& may have change of mental state.
Tumor may occur in the brain or its covering. These tumors
may arise from the brain or elsewhere. Again, MR is the
best method to detect these tumors. However, contrast may
Diseases of the Spine
There are many pathologic processes affecting the spinal
column. The common ones are
• Slipped disc
• Abnormal curvature
Slipped disc is a common cause for low back pain. Each
disc consists of a central gelatinous material surrounded
by layers of fibrous tissue. As one ages, these fibrous
layers develop cracks which extend from the central gelatinous
material to the periphery. The gelatinous material extends
along these cracks & drags the surrounding fibrous tissue
into the spinal canal or the intervertebral canal. The spinal
cord &/or the spinal nerves may be pinched. If a spinal
nerve is pinched, one may experience pain along the area
supplied by this nerve. Each spinal nerve supplies a certain
portion of the body. In sciatica, the L5 spinal nerve is
Radiographs cannot show discs. MR is the method of choice
to see & characterize abnormality of the disc.
Abnormal curvatures of the spinal column are common. These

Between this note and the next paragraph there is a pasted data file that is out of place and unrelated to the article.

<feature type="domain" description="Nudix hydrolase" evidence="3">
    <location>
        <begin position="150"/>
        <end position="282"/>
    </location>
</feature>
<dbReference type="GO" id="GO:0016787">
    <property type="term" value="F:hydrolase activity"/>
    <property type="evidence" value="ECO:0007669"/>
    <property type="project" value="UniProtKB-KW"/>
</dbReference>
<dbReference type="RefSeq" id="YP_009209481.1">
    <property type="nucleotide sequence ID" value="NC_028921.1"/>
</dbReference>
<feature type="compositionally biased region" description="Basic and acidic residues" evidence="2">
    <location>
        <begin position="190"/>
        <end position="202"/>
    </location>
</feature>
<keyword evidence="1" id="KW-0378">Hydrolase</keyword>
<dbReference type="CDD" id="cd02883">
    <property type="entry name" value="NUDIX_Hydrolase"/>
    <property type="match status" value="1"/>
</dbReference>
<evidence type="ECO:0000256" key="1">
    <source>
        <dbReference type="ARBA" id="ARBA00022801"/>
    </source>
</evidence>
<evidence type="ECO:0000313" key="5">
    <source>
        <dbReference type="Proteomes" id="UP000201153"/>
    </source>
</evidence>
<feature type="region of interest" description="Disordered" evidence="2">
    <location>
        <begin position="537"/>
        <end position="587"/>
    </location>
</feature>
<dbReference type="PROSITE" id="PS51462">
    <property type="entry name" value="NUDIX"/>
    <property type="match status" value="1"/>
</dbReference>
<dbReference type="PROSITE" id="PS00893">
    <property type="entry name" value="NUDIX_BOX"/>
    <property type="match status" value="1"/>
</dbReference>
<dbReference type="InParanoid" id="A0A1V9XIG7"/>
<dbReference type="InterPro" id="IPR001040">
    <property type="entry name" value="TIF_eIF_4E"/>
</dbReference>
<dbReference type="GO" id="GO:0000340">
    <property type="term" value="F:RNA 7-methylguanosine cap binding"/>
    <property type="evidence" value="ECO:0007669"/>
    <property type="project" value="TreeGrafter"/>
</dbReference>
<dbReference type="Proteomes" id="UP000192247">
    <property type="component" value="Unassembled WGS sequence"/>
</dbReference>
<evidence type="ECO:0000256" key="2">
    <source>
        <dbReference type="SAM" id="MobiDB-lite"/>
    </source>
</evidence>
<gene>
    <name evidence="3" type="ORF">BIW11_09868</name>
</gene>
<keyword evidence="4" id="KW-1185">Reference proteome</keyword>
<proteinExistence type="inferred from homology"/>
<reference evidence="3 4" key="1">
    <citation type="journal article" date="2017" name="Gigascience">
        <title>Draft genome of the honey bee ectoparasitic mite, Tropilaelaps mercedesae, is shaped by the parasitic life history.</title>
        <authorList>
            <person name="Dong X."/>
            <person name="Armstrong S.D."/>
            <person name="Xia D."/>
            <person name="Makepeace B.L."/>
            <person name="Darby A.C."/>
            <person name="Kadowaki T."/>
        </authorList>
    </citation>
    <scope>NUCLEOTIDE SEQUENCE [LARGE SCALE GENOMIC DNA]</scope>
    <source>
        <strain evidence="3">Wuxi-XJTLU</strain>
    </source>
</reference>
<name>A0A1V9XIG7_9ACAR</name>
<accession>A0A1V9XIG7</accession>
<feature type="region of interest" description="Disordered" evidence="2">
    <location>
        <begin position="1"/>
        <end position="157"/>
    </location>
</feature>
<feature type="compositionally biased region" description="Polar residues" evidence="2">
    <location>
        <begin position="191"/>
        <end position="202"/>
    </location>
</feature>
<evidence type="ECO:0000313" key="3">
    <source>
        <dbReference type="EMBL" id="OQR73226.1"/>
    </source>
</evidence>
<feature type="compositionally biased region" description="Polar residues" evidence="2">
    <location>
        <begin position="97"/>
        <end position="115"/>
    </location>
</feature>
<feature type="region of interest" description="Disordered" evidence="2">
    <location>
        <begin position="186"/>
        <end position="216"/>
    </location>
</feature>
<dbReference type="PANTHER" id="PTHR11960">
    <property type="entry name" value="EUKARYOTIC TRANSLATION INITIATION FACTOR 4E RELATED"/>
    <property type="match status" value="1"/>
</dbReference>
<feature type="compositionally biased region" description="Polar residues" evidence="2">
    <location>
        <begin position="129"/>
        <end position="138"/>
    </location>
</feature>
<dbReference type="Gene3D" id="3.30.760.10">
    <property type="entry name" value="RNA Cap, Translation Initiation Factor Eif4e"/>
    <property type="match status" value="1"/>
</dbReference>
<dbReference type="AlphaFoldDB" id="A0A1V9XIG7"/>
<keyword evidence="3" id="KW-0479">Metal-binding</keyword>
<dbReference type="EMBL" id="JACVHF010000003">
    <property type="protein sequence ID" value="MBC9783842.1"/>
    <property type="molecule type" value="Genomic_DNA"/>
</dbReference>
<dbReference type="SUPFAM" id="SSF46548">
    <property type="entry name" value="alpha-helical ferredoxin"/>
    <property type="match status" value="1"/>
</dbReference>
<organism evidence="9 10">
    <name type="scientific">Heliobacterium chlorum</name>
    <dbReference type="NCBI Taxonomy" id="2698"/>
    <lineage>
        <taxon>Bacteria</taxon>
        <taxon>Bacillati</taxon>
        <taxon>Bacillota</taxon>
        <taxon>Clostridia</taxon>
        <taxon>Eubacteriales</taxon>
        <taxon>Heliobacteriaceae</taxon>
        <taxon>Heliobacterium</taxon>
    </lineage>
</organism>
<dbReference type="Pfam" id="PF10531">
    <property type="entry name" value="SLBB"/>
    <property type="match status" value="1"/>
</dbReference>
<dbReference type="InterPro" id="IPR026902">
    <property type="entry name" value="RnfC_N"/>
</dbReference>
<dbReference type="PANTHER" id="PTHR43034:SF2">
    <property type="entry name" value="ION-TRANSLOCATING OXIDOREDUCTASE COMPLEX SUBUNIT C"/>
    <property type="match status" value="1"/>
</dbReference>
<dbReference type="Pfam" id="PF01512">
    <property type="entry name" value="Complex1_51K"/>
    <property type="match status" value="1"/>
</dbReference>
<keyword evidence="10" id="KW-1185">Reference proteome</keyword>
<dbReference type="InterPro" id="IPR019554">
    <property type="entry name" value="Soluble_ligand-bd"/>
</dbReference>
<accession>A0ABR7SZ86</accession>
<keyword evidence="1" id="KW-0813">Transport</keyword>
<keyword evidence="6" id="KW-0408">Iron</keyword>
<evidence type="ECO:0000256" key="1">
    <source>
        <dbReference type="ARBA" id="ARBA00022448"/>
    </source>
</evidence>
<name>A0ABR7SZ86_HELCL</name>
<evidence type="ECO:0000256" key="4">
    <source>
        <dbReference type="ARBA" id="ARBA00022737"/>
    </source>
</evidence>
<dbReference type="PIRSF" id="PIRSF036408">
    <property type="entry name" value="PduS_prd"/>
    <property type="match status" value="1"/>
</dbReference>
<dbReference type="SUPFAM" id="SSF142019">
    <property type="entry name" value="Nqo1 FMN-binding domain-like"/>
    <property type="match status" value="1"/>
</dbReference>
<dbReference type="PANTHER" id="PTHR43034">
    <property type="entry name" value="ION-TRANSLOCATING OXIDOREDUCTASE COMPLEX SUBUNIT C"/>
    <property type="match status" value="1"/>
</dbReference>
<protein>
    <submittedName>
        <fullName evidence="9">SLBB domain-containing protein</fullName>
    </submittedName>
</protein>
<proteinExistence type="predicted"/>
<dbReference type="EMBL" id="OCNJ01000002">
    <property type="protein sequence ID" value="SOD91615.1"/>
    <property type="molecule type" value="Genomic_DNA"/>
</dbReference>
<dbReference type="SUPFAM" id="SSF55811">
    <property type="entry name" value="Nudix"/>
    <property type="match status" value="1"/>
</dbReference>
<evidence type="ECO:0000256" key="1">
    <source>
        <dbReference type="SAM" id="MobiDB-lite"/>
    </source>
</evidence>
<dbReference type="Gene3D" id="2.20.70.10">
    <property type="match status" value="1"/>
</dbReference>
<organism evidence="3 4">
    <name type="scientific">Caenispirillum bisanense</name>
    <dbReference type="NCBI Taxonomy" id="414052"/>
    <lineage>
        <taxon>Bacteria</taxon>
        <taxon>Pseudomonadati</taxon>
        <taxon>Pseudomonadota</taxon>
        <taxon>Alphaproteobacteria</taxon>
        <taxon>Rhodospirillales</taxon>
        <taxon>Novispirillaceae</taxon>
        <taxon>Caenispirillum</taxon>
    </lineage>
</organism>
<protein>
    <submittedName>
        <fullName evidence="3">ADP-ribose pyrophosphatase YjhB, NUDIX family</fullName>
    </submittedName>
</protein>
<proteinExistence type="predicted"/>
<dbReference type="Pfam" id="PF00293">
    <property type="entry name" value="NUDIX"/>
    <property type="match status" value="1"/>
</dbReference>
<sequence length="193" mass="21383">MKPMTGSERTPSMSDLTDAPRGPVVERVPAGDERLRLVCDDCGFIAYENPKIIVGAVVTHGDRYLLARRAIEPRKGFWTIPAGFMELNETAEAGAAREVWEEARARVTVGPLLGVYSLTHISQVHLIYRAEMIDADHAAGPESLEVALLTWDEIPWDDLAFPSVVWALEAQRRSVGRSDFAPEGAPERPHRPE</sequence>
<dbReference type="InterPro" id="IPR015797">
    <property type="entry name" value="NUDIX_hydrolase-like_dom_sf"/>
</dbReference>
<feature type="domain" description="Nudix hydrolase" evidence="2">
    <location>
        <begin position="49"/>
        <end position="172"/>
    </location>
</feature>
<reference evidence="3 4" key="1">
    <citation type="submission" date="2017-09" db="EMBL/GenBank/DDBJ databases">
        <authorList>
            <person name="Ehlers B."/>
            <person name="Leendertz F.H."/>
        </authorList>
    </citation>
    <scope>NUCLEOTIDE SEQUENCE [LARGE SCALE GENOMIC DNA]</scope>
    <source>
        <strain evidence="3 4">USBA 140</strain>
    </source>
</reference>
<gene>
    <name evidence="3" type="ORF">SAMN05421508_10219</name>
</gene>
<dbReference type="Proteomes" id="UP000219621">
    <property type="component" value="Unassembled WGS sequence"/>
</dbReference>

conditions may be caused by weak ligaments, by poor posture
habits, by disease or congenital abnormalities of the spinal
column, by injury, or by spasm of the back muscles.
Hunchback is an abnormal hump of the thoracic spine. This
hump is the result of several abnormal curvatures. These
curvatures may be either a kyphosis, which is an accentuation
of the normal posterior curvature, or a combination of kyphosis
or extreme lateral curvature (scoliosis), which is known
as kyphoscoliosis. Hunchback may be due to one or many collapsed
vertebrae. Collapse may occur in elderly people, particularly
women, whose bones may become soft and brittle (osteoporosis),
causing a dorsal kyphosis. As a result of the spinal deformity
in hunchback, the ribs become contorted, compressing or
displacing the lungs and other structures within the chest
cavity and thrusting the collarbone and shoulder blades
into distorted positions. To compensate for such abnormal
curvatures, the body develops deformities in the hips and
other parts of the body in its effort to maintain balance.
Fortunately, one can detect osteoporosis before it results
in hunchback. There are many types of equipment that are
advertised to be able to detect osteoporosis. Many of these
claims are, at best, mis-representations. It is well established
among the medial specialists dealing with osteoporosis that
DEXA bone densitometers are the most reliable type of equipment
to assess bone density. Also, WHO has established that whole
body DEXA bone densitometer is the equipment of choice.